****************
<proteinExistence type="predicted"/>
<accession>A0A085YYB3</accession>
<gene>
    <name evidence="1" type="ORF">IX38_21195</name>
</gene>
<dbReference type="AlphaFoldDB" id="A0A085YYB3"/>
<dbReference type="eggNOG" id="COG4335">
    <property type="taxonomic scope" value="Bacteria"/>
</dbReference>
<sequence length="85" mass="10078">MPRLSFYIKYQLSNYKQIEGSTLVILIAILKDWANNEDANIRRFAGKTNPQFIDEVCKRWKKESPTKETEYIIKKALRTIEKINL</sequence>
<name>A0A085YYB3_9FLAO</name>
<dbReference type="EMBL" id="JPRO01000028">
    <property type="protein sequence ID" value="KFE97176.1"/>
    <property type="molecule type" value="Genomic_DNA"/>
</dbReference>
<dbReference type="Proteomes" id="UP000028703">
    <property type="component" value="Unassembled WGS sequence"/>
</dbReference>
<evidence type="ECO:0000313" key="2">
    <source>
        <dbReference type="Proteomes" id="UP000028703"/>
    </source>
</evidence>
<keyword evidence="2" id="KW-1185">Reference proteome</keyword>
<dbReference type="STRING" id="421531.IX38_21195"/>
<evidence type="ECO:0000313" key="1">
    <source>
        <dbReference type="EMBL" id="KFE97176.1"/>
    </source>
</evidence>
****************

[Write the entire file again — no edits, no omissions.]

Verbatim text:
<proteinExistence type="predicted"/>
<accession>A0A085YYB3</accession>
<gene>
    <name evidence="1" type="ORF">IX38_21195</name>
</gene>
<dbReference type="AlphaFoldDB" id="A0A085YYB3"/>
<dbReference type="eggNOG" id="COG4335">
    <property type="taxonomic scope" value="Bacteria"/>
</dbReference>
<sequence length="85" mass="10078">MPRLSFYIKYQLSNYKQIEGSTLVILIAILKDWANNEDANIRRFAGKTNPQFIDEVCKRWKKESPTKETEYIIKKALRTIEKINL</sequence>
<name>A0A085YYB3_9FLAO</name>
<dbReference type="EMBL" id="JPRO01000028">
    <property type="protein sequence ID" value="KFE97176.1"/>
    <property type="molecule type" value="Genomic_DNA"/>
</dbReference>
<dbReference type="Proteomes" id="UP000028703">
    <property type="component" value="Unassembled WGS sequence"/>
</dbReference>
<evidence type="ECO:0000313" key="2">
    <source>
        <dbReference type="Proteomes" id="UP000028703"/>
    </source>
</evidence>
<keyword evidence="2" id="KW-1185">Reference proteome</keyword>
<dbReference type="STRING" id="421531.IX38_21195"/>
<evidence type="ECO:0000313" key="1">
    <source>
        <dbReference type="EMBL" id="KFE97176.1"/>
    </source>
</evidence>